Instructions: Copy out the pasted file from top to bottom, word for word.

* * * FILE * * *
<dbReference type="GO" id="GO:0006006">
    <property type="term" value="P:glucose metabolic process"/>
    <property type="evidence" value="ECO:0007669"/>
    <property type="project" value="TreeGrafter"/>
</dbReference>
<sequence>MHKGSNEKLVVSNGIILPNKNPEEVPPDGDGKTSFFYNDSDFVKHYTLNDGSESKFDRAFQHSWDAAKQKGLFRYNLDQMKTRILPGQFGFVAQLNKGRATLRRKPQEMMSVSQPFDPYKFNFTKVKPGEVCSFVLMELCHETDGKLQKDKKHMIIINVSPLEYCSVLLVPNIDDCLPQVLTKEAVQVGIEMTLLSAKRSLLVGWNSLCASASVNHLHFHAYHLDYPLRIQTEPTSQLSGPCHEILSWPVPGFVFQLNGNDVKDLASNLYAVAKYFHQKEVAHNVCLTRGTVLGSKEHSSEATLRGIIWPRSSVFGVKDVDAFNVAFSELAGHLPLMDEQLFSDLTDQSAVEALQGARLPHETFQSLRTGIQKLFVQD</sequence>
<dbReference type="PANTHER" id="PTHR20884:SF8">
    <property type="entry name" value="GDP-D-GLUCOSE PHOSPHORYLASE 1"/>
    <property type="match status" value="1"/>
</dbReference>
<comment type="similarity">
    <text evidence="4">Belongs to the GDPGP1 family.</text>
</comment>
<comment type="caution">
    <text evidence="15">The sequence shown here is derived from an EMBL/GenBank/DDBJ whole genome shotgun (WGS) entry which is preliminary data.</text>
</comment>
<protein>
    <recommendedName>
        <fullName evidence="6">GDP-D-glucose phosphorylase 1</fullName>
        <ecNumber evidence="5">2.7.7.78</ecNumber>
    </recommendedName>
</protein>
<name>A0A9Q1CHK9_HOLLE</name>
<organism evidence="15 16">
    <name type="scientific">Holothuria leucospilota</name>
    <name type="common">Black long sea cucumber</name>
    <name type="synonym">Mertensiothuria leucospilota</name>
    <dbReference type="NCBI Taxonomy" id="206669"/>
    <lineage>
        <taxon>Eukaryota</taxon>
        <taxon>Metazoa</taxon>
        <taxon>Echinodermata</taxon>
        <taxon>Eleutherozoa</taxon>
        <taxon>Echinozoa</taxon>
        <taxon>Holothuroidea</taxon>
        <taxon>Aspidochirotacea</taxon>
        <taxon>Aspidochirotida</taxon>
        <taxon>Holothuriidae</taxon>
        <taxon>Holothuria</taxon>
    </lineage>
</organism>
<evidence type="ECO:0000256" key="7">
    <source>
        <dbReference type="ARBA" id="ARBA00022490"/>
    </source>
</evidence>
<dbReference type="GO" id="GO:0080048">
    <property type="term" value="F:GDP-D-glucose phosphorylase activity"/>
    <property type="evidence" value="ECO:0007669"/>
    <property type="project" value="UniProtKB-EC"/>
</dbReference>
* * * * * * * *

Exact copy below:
<dbReference type="GO" id="GO:0006006">
    <property type="term" value="P:glucose metabolic process"/>
    <property type="evidence" value="ECO:0007669"/>
    <property type="project" value="TreeGrafter"/>
</dbReference>
<sequence>MHKGSNEKLVVSNGIILPNKNPEEVPPDGDGKTSFFYNDSDFVKHYTLNDGSESKFDRAFQHSWDAAKQKGLFRYNLDQMKTRILPGQFGFVAQLNKGRATLRRKPQEMMSVSQPFDPYKFNFTKVKPGEVCSFVLMELCHETDGKLQKDKKHMIIINVSPLEYCSVLLVPNIDDCLPQVLTKEAVQVGIEMTLLSAKRSLLVGWNSLCASASVNHLHFHAYHLDYPLRIQTEPTSQLSGPCHEILSWPVPGFVFQLNGNDVKDLASNLYAVAKYFHQKEVAHNVCLTRGTVLGSKEHSSEATLRGIIWPRSSVFGVKDVDAFNVAFSELAGHLPLMDEQLFSDLTDQSAVEALQGARLPHETFQSLRTGIQKLFVQD</sequence>
<dbReference type="PANTHER" id="PTHR20884:SF8">
    <property type="entry name" value="GDP-D-GLUCOSE PHOSPHORYLASE 1"/>
    <property type="match status" value="1"/>
</dbReference>
<comment type="similarity">
    <text evidence="4">Belongs to the GDPGP1 family.</text>
</comment>
<comment type="caution">
    <text evidence="15">The sequence shown here is derived from an EMBL/GenBank/DDBJ whole genome shotgun (WGS) entry which is preliminary data.</text>
</comment>
<protein>
    <recommendedName>
        <fullName evidence="6">GDP-D-glucose phosphorylase 1</fullName>
        <ecNumber evidence="5">2.7.7.78</ecNumber>
    </recommendedName>
</protein>
<name>A0A9Q1CHK9_HOLLE</name>
<organism evidence="15 16">
    <name type="scientific">Holothuria leucospilota</name>
    <name type="common">Black long sea cucumber</name>
    <name type="synonym">Mertensiothuria leucospilota</name>
    <dbReference type="NCBI Taxonomy" id="206669"/>
    <lineage>
        <taxon>Eukaryota</taxon>
        <taxon>Metazoa</taxon>
        <taxon>Echinodermata</taxon>
        <taxon>Eleutherozoa</taxon>
        <taxon>Echinozoa</taxon>
        <taxon>Holothuroidea</taxon>
        <taxon>Aspidochirotacea</taxon>
        <taxon>Aspidochirotida</taxon>
        <taxon>Holothuriidae</taxon>
        <taxon>Holothuria</taxon>
    </lineage>
</organism>
<evidence type="ECO:0000256" key="7">
    <source>
        <dbReference type="ARBA" id="ARBA00022490"/>
    </source>
</evidence>
<dbReference type="GO" id="GO:0080048">
    <property type="term" value="F:GDP-D-glucose phosphorylase activity"/>
    <property type="evidence" value="ECO:0007669"/>
    <property type="project" value="UniProtKB-EC"/>
</dbReference>